The last hurricane slowed it down alot too.

SWBTATTReg

(22,587 posts)
9. Interesting. Wonder what will happen to all of the home equity loans based upon the higher
Tue Dec 20, 2022, 07:04 PM
Dec 2022

appraised values which are now a significant percentage below the original appraised values? Will loans be called in, will banks foreclose more and more (I can't see them doing this, and adding to the glut, thus driving prices down more). Will underwater homeowners simply stop paying on these adjustable-rate mortgages and still stay in the houses (like they did before in the last housing crash)?

Will this lead to higher interest rates across the entire board (yes, IMHO) and will this lead to less credit overall (fewer credit cards, reduced credit balances, stricter terms by banks, etc. (yes to all, IMHO).

Personally, I think this is long overdue, so I hope that there isn't too much pain. And in the long run, some will benefit, the new buyers perhaps (but watch your mortgages, don't get stuck in one you can't easily refinance). To those corporate types who have been preying on the housing markets, it kind of serves you right. There's going to be a glut of rental properties available, so you'll have to either drop rental prices down to keep your properties rented or you'll be forced to sell off some of your properties when the bank(s) demand more collateral to back up your loans.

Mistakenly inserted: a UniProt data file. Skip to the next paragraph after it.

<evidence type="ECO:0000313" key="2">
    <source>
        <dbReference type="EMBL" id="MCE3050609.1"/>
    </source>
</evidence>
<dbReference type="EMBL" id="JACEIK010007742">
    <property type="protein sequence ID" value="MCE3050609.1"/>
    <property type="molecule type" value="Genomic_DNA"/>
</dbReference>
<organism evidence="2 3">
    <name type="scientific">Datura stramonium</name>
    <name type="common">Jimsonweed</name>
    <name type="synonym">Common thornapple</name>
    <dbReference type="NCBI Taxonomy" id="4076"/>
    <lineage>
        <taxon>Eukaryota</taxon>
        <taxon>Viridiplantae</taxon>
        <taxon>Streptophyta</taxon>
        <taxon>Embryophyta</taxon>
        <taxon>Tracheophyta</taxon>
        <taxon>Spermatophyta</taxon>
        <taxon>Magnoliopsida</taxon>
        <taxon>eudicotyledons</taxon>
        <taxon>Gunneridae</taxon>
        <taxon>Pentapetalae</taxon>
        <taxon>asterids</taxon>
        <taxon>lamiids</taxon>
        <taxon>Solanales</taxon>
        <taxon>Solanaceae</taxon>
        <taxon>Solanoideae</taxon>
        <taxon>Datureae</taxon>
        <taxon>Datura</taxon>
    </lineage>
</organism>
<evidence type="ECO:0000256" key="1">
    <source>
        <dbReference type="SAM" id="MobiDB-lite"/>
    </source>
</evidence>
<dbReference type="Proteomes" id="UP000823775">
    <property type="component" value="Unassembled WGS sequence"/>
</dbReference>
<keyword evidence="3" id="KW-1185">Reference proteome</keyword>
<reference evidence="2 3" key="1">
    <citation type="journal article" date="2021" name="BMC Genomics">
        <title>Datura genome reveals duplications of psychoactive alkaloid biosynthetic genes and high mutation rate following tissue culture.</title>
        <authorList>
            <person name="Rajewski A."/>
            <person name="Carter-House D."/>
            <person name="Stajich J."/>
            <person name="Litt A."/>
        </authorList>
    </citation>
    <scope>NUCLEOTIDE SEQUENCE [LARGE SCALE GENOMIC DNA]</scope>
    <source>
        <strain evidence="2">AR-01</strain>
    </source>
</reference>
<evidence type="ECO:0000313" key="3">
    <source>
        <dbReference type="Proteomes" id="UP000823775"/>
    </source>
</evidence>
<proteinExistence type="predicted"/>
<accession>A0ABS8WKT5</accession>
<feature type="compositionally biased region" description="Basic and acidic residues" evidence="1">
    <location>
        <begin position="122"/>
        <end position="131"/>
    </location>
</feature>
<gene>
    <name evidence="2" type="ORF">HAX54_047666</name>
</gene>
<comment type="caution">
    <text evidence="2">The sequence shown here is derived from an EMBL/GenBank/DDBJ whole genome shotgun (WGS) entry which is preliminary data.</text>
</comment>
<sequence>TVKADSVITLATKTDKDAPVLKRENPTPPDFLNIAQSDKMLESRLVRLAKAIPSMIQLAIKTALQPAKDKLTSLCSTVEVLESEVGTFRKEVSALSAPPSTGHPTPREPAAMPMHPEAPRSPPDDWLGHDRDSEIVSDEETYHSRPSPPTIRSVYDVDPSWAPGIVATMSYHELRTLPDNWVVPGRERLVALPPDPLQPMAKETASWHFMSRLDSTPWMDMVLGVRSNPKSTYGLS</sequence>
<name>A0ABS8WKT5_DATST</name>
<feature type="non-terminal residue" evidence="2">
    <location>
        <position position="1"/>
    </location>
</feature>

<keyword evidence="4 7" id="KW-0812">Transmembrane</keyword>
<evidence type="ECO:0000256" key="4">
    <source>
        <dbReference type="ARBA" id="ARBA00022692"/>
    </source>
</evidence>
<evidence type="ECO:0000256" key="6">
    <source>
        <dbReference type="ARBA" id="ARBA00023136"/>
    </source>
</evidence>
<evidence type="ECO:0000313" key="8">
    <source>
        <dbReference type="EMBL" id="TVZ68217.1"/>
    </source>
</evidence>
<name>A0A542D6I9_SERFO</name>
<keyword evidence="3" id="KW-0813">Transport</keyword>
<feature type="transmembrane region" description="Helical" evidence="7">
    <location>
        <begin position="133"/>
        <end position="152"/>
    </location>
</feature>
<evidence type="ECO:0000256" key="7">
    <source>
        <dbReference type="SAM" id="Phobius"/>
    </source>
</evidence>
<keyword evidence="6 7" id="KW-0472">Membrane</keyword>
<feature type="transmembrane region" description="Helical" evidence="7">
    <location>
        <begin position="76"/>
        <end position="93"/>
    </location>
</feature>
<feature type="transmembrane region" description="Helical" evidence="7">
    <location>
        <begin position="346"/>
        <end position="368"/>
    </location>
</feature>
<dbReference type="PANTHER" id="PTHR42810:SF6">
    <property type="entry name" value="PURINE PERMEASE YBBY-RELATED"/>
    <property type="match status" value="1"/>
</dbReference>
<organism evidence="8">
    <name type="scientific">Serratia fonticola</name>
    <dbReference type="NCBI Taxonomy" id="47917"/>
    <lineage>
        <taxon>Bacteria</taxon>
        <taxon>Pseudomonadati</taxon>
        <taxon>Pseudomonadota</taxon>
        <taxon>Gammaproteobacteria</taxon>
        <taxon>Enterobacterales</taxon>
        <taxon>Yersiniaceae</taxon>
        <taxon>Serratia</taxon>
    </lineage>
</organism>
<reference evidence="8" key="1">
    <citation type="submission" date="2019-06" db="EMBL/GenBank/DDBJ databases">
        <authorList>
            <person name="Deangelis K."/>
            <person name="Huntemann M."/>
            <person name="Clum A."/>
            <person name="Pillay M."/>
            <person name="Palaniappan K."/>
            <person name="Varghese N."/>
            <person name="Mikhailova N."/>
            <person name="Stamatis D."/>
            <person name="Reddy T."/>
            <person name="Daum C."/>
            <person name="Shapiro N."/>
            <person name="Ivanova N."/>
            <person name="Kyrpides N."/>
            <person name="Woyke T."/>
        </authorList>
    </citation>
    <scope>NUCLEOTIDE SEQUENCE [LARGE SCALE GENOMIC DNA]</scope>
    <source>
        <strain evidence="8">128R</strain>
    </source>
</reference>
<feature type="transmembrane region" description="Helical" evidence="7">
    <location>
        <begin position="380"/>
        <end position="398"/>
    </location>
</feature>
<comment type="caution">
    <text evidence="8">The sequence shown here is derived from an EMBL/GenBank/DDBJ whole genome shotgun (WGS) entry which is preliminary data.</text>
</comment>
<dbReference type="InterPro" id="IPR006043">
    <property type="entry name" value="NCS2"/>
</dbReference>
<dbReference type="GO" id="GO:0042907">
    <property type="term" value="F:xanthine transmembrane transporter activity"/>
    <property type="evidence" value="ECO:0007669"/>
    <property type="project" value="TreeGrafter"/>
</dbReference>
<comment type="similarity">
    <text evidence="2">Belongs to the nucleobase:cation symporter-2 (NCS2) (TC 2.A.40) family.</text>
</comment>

dembotoz

(16,915 posts)
10. supposedly used cars tanking as well...too much overpriced inventory
Tue Dec 20, 2022, 07:15 PM
Dec 2022

cars and houses at the same time could be a real bumpy ride for the rest of us

Nictuku

(3,668 posts)
11. Dag nab it!!
Tue Dec 20, 2022, 07:41 PM
Dec 2022

I think it would be good for the people if prices come down on house sales, but I'm waiting until next year when I qualify (finally) for a reverse mortgage on my house. I want the higher prices to hold to at least then!

Kaleva

(36,613 posts)
17. There's talk that the Airbnb bubble has burst
Tue Dec 20, 2022, 08:43 PM
Dec 2022

There is still a lot of people renting but the issue is that the market is saturated with homes. People who own Airbnb's have seen a great decrease in the number of days a home is rented out each month.

haele

(12,778 posts)
18. Even worse - some locations are restricting the short-term rental.
Tue Dec 20, 2022, 09:01 PM
Dec 2022

In the city of San Diego, come Jan 1, SROs and VBROs have to compete in a Lottery for a limited number of licences. And the city has already notified the various short term rental sites out there that without a licence, the listing will be considered fraudulent and subject to fines and/or legal action.
There's gonna be a whole lot of very surprised "investors" who have been buying up properties to rent for $300 to $1k a night or as underground mini-hotels.
I do feel sympathy the folks like one of the kidlet's friends who lives in her car or couch surfs while she rents out her home on the weekends to pay the mortgage her ex left her with. Or people who rent out their ADU or a spare room on occasion. But they're not the majority of Air BnB owners.

Haele